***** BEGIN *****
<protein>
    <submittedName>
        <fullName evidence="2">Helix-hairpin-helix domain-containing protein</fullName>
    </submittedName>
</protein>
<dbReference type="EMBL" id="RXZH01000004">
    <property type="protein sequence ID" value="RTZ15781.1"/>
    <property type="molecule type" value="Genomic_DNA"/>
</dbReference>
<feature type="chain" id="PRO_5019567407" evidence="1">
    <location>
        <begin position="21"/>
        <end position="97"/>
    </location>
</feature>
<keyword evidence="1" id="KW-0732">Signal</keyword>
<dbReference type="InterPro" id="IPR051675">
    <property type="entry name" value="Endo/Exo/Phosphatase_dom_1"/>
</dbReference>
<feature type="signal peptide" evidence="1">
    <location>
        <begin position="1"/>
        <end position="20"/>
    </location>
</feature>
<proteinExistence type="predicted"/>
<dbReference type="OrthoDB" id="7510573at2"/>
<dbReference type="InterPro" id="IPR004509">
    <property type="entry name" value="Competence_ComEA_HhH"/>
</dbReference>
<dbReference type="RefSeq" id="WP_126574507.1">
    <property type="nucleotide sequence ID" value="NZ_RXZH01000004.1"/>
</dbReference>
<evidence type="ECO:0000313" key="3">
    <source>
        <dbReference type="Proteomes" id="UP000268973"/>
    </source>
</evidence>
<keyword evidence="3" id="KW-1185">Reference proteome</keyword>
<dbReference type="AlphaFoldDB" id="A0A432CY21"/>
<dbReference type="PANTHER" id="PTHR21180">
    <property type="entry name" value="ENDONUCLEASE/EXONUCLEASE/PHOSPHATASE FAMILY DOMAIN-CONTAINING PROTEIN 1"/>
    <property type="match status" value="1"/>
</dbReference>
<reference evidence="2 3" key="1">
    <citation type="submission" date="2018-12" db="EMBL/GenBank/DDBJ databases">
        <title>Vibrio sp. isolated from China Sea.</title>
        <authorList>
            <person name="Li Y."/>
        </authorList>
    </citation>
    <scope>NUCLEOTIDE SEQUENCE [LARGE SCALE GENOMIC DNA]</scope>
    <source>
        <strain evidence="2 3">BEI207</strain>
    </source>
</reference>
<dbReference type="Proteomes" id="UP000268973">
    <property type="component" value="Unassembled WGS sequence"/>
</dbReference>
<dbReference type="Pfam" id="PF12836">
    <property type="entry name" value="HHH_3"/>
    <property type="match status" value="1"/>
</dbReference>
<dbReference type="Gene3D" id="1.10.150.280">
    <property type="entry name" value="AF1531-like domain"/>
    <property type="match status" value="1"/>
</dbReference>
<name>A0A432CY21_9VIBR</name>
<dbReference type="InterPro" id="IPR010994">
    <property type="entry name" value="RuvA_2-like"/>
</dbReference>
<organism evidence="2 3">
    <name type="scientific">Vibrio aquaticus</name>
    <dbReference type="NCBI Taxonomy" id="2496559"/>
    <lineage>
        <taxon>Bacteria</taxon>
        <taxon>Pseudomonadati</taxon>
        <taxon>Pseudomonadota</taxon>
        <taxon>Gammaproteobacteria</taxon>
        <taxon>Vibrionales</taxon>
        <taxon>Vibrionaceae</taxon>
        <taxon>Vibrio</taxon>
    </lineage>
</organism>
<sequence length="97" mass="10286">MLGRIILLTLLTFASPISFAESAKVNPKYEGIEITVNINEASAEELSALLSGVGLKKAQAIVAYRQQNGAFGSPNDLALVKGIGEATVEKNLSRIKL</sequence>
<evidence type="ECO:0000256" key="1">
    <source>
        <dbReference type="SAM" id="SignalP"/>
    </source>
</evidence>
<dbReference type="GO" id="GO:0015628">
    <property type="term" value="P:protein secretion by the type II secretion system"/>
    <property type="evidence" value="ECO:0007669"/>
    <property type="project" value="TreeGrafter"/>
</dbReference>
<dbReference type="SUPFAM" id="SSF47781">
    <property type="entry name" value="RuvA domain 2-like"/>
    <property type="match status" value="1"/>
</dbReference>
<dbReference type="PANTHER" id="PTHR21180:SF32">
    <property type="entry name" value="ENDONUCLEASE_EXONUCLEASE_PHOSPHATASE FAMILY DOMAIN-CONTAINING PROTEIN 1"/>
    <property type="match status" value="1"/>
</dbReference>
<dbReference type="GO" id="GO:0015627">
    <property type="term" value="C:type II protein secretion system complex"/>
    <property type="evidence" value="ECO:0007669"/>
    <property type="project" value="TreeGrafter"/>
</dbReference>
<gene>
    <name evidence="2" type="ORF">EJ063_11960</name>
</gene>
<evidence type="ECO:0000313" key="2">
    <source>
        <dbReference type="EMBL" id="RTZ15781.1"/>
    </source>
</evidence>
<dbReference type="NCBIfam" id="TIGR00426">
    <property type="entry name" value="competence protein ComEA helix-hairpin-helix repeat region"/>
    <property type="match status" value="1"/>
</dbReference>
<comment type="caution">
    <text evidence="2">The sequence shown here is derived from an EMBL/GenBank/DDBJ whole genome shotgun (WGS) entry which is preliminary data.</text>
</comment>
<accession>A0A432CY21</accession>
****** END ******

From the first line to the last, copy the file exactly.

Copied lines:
<protein>
    <submittedName>
        <fullName evidence="2">Helix-hairpin-helix domain-containing protein</fullName>
    </submittedName>
</protein>
<dbReference type="EMBL" id="RXZH01000004">
    <property type="protein sequence ID" value="RTZ15781.1"/>
    <property type="molecule type" value="Genomic_DNA"/>
</dbReference>
<feature type="chain" id="PRO_5019567407" evidence="1">
    <location>
        <begin position="21"/>
        <end position="97"/>
    </location>
</feature>
<keyword evidence="1" id="KW-0732">Signal</keyword>
<dbReference type="InterPro" id="IPR051675">
    <property type="entry name" value="Endo/Exo/Phosphatase_dom_1"/>
</dbReference>
<feature type="signal peptide" evidence="1">
    <location>
        <begin position="1"/>
        <end position="20"/>
    </location>
</feature>
<proteinExistence type="predicted"/>
<dbReference type="OrthoDB" id="7510573at2"/>
<dbReference type="InterPro" id="IPR004509">
    <property type="entry name" value="Competence_ComEA_HhH"/>
</dbReference>
<dbReference type="RefSeq" id="WP_126574507.1">
    <property type="nucleotide sequence ID" value="NZ_RXZH01000004.1"/>
</dbReference>
<evidence type="ECO:0000313" key="3">
    <source>
        <dbReference type="Proteomes" id="UP000268973"/>
    </source>
</evidence>
<keyword evidence="3" id="KW-1185">Reference proteome</keyword>
<dbReference type="AlphaFoldDB" id="A0A432CY21"/>
<dbReference type="PANTHER" id="PTHR21180">
    <property type="entry name" value="ENDONUCLEASE/EXONUCLEASE/PHOSPHATASE FAMILY DOMAIN-CONTAINING PROTEIN 1"/>
    <property type="match status" value="1"/>
</dbReference>
<reference evidence="2 3" key="1">
    <citation type="submission" date="2018-12" db="EMBL/GenBank/DDBJ databases">
        <title>Vibrio sp. isolated from China Sea.</title>
        <authorList>
            <person name="Li Y."/>
        </authorList>
    </citation>
    <scope>NUCLEOTIDE SEQUENCE [LARGE SCALE GENOMIC DNA]</scope>
    <source>
        <strain evidence="2 3">BEI207</strain>
    </source>
</reference>
<dbReference type="Proteomes" id="UP000268973">
    <property type="component" value="Unassembled WGS sequence"/>
</dbReference>
<dbReference type="Pfam" id="PF12836">
    <property type="entry name" value="HHH_3"/>
    <property type="match status" value="1"/>
</dbReference>
<dbReference type="Gene3D" id="1.10.150.280">
    <property type="entry name" value="AF1531-like domain"/>
    <property type="match status" value="1"/>
</dbReference>
<name>A0A432CY21_9VIBR</name>
<dbReference type="InterPro" id="IPR010994">
    <property type="entry name" value="RuvA_2-like"/>
</dbReference>
<organism evidence="2 3">
    <name type="scientific">Vibrio aquaticus</name>
    <dbReference type="NCBI Taxonomy" id="2496559"/>
    <lineage>
        <taxon>Bacteria</taxon>
        <taxon>Pseudomonadati</taxon>
        <taxon>Pseudomonadota</taxon>
        <taxon>Gammaproteobacteria</taxon>
        <taxon>Vibrionales</taxon>
        <taxon>Vibrionaceae</taxon>
        <taxon>Vibrio</taxon>
    </lineage>
</organism>
<sequence length="97" mass="10286">MLGRIILLTLLTFASPISFAESAKVNPKYEGIEITVNINEASAEELSALLSGVGLKKAQAIVAYRQQNGAFGSPNDLALVKGIGEATVEKNLSRIKL</sequence>
<evidence type="ECO:0000256" key="1">
    <source>
        <dbReference type="SAM" id="SignalP"/>
    </source>
</evidence>
<dbReference type="GO" id="GO:0015628">
    <property type="term" value="P:protein secretion by the type II secretion system"/>
    <property type="evidence" value="ECO:0007669"/>
    <property type="project" value="TreeGrafter"/>
</dbReference>
<dbReference type="SUPFAM" id="SSF47781">
    <property type="entry name" value="RuvA domain 2-like"/>
    <property type="match status" value="1"/>
</dbReference>
<dbReference type="PANTHER" id="PTHR21180:SF32">
    <property type="entry name" value="ENDONUCLEASE_EXONUCLEASE_PHOSPHATASE FAMILY DOMAIN-CONTAINING PROTEIN 1"/>
    <property type="match status" value="1"/>
</dbReference>
<dbReference type="GO" id="GO:0015627">
    <property type="term" value="C:type II protein secretion system complex"/>
    <property type="evidence" value="ECO:0007669"/>
    <property type="project" value="TreeGrafter"/>
</dbReference>
<gene>
    <name evidence="2" type="ORF">EJ063_11960</name>
</gene>
<evidence type="ECO:0000313" key="2">
    <source>
        <dbReference type="EMBL" id="RTZ15781.1"/>
    </source>
</evidence>
<dbReference type="NCBIfam" id="TIGR00426">
    <property type="entry name" value="competence protein ComEA helix-hairpin-helix repeat region"/>
    <property type="match status" value="1"/>
</dbReference>
<comment type="caution">
    <text evidence="2">The sequence shown here is derived from an EMBL/GenBank/DDBJ whole genome shotgun (WGS) entry which is preliminary data.</text>
</comment>
<accession>A0A432CY21</accession>